By Anne E. Kornblut and Perry Bacon Jr.
Washington Post Staff Writers
Thursday, November 4, 2010; 4:14 PM
President Obama on Thursday invited Republican leaders to the White House for a bipartisan meeting to discuss the way forward after the midterm elections, even as the newly empowered GOP began to detail how it would confront him on a number of issues.
The Nov. 18 meeting will focus on economic concerns, particularly the tax cuts passed in 2001 and 2003 that are due to expire at year's end, as well as on nuclear nonproliferation, Obama told reporters at the end of a Cabinet meeting Thursday.
"People are still catching their breath" from the election, Obama said. But, he added, "The American people don't want us just standing still. They don't want us engaged in gridlock."
But GOP leaders, while saying they would work with Obama on issues on which the two sides agree, laid out proposals that would undo a number of the administration's key legislative accomplishments.
In a speech at the Heritage Foundation, Senate Minority Leader Mitch McConnell (Ky.) promised that Republicans would push for votes to repeal Obama's health-care law, would try to block spending increases for most federal agencies and would support proposals by the the GOP-controlled House to cut some funding that has already been appropriated by Congress.
And in a memo to GOP members, Minority Whip Eric Cantor (Va.), No. 2 in the House Republican leadership, called for weekly votes on spending cuts and a bill to permanently ban any public funding of abortion, as well as emphasizing the GOP's pledges to block any proposed tax increases and try to repeal the health-care law.
Asked about the GOP repeal effort, White House spokesman Robert Gibbs said he doubted that a presidential veto would be necessary because "I honestly don't think ... it will come to that." He added, "I just don't think [repeal legislation] is going to make its way through both houses."
Gibbs told a White House news briefing: "The message of Tuesday's election was that the American people want both political parties to work together. There'll be time for another political campaign, but we just finished one." He said candidates were not elected "to refight the battles of the last two years."
Replying to a suggestion that Republican leaders want the Obama administration to "surrender" to their positions, Gibbs warned, "You don't make progress ... in a divided government saying, 'my way or the highway.' You're going to end up with a lot more of what drove people away from having faith in their government."
Cantor, who is running unopposed for the majority leader position, also proposed that House Republicans allow only one day each month for holding votes on inconsequential issues such as renaming post offices and other federal buildings.
At the same time, party leaders acknowledged that voters had not handed the GOP a mandate for its ideas Tuesday and that Obama would serve as a check on the Republicans' power.
"By their own admission, leaders of the Republican Revolution of 1994 think their greatest mistake was overlooking the power of the veto," McConnell said. "They gave the impression they were somehow in charge when they weren't. And after President Clinton vetoed their bills, making it impossible for them to accomplish all their goals, they ended up being viewed as failures, sellouts, or both."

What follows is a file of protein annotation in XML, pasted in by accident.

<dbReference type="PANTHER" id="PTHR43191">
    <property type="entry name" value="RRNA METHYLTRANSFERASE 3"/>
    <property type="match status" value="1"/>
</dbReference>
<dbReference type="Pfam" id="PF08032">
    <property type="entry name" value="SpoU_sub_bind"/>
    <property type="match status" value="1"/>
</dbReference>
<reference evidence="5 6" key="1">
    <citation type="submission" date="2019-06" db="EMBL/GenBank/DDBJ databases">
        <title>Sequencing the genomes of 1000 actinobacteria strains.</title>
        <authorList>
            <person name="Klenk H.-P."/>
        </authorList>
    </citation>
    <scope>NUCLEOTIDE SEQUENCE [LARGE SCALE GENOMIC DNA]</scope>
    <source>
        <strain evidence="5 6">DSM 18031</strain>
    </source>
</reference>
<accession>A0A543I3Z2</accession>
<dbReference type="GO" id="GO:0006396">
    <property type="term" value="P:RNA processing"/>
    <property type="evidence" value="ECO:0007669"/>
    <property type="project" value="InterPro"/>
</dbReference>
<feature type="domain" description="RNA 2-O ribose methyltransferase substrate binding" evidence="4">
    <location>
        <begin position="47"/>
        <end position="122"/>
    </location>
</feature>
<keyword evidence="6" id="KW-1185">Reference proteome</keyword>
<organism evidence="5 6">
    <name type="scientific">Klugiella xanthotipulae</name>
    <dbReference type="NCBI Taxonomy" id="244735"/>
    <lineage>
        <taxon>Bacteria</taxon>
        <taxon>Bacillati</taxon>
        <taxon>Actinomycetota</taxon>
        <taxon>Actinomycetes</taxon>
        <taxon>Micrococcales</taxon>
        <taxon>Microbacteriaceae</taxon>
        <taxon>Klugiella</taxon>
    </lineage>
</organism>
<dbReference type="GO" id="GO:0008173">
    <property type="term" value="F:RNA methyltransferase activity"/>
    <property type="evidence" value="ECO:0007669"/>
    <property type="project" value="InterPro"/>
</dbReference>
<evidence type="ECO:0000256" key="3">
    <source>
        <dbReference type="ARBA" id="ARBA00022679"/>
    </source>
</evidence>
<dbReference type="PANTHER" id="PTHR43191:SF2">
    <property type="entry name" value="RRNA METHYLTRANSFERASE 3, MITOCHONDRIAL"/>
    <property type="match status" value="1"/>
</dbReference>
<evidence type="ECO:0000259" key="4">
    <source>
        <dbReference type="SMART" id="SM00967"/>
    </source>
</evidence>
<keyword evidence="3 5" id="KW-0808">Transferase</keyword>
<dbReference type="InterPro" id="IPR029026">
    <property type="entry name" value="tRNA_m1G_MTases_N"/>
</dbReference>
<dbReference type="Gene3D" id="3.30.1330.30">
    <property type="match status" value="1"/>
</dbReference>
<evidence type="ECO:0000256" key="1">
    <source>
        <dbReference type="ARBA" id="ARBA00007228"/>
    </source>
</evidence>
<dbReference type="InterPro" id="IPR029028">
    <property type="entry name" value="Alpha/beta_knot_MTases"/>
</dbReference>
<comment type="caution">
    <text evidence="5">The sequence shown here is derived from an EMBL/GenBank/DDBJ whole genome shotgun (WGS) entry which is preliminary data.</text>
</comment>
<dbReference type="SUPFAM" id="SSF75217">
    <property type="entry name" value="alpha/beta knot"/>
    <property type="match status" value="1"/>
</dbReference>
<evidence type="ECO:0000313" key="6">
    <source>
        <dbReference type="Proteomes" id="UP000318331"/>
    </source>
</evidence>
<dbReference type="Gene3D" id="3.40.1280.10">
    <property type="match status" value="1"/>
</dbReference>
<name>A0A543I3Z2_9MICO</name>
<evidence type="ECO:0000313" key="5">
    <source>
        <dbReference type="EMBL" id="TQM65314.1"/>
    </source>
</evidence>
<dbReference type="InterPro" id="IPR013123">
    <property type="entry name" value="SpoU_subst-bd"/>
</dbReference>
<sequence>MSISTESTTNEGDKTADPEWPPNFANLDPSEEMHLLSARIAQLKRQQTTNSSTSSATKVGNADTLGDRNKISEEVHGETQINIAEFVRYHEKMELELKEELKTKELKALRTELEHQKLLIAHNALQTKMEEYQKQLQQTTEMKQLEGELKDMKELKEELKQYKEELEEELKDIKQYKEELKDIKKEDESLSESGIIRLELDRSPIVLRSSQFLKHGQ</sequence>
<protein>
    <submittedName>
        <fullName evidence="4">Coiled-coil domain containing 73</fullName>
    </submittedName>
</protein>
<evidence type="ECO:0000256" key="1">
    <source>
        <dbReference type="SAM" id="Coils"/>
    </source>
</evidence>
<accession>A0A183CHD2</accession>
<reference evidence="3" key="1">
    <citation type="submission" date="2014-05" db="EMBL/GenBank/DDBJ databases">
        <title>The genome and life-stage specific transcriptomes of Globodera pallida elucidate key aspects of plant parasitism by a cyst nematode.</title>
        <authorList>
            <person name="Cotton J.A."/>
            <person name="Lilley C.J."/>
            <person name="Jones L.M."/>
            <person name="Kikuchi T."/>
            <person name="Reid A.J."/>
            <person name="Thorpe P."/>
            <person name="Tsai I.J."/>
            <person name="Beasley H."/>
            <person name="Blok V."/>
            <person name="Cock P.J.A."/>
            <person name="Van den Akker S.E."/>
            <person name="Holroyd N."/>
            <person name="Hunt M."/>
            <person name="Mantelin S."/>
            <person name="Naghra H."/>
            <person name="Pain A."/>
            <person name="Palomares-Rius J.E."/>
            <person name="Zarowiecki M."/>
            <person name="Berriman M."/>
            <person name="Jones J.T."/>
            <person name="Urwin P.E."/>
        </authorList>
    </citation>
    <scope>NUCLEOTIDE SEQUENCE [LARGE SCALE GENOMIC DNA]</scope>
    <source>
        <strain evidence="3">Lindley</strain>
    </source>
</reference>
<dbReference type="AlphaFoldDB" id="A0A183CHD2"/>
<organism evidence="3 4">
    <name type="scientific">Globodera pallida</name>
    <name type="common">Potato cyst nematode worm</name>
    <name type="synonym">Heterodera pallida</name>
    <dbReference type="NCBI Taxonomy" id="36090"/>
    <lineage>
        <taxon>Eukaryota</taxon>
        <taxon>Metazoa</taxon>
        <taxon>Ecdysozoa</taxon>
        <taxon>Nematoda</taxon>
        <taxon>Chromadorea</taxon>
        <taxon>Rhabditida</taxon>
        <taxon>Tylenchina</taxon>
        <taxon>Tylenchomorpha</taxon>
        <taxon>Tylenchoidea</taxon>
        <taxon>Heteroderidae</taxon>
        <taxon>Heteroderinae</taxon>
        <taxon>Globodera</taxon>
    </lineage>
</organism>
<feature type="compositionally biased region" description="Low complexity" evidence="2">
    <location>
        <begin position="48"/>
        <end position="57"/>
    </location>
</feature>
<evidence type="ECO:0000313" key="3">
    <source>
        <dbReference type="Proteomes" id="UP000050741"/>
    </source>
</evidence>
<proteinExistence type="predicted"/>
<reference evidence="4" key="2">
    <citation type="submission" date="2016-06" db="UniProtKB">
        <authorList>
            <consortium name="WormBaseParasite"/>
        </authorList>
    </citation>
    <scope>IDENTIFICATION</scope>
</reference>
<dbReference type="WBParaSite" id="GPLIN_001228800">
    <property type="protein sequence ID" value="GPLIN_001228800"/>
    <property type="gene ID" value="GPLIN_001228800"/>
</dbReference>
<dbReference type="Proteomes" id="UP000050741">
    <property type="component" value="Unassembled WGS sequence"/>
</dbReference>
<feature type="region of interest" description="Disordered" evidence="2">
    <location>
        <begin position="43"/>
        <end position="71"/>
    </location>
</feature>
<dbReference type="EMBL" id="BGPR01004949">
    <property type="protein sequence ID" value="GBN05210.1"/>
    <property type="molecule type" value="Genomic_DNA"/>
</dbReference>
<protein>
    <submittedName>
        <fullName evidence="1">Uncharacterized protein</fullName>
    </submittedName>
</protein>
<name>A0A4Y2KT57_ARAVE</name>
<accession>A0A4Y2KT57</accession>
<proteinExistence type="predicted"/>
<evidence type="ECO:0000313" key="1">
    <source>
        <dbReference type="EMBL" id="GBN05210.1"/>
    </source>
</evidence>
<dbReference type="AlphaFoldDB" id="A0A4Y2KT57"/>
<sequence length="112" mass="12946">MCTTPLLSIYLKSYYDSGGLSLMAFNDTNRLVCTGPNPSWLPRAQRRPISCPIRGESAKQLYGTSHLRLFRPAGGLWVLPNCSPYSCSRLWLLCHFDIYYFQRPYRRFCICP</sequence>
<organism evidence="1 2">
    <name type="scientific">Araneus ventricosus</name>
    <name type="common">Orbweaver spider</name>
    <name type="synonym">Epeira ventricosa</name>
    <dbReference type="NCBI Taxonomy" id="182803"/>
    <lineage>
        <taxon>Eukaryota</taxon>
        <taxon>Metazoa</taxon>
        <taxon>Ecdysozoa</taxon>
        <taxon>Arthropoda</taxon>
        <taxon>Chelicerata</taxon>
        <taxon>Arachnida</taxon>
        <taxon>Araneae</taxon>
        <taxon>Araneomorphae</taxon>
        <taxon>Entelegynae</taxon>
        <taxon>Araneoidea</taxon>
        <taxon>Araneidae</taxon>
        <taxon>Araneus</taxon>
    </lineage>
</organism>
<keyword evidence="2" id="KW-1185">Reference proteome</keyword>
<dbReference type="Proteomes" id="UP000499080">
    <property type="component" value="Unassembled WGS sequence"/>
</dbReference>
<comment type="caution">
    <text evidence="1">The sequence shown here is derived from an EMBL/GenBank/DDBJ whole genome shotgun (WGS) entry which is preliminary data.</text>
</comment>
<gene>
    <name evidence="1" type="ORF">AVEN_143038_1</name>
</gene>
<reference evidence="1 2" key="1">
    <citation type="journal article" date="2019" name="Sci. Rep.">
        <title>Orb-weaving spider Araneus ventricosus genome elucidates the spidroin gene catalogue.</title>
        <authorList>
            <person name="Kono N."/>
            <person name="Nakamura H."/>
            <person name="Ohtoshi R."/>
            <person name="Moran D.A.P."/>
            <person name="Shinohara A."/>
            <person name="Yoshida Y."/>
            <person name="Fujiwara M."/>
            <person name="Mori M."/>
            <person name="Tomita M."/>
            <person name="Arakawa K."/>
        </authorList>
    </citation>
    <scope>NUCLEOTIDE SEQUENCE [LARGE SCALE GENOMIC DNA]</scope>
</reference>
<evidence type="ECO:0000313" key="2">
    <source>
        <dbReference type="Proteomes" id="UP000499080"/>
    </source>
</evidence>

He said: "Democrats not only have the White House, they have the Senate, too. So we have to be realistic about what we can and cannot achieve, while at the same recognizing that realism should never be confused with capitulation."
Only hours after Obama's invitation, McConnell was hardly conciliatory in his speech. He cast the past two years as the "Europeanization of America" and attacked the "health-care spending bill."
And he warned that Republicans would carefully watch to see if Obama attempted to use Cabinet agencies to enact new policies now that Democrats do not have control of the House.
"The White House has a choice: They can change course, or they can double down on a vision of government that the American people have roundly rejected," McConnell said. "If they choose the former, they'll find a partner in Republicans. If they don't, we will have more disagreements ahead."
Obama said he hoped the meeting with congressional leaders would extend to a dinner as well, which would be unusual for the president, who usually does not spend much time socializing with other politicians. A spokesman for McConnell said the GOP leader welcomed the meeting.
"What's going to be critically important over the coming months is creating a better working relationship between this White House and the congressional leadership that's coming in, as well as the congressional leadership that carries over from the previous Congress," Obama said.
He added, "We can't afford two years of just squabbling."
Along with McConnell and Cantor, Obama invited House Speaker Nancy Pelosi (D-Calif.); Rep. John A. Boehner (R-Ohio), who is likely to be the next speaker; House Majority Leader Steny Hoyer (D-Md.); the Senate's top Democrats - Majority Leader Harry Reid (Nev.) and Richard J. Durbin (Ill.) - and Sen. Jon Kyl (Ariz.), the No. 2 Republican.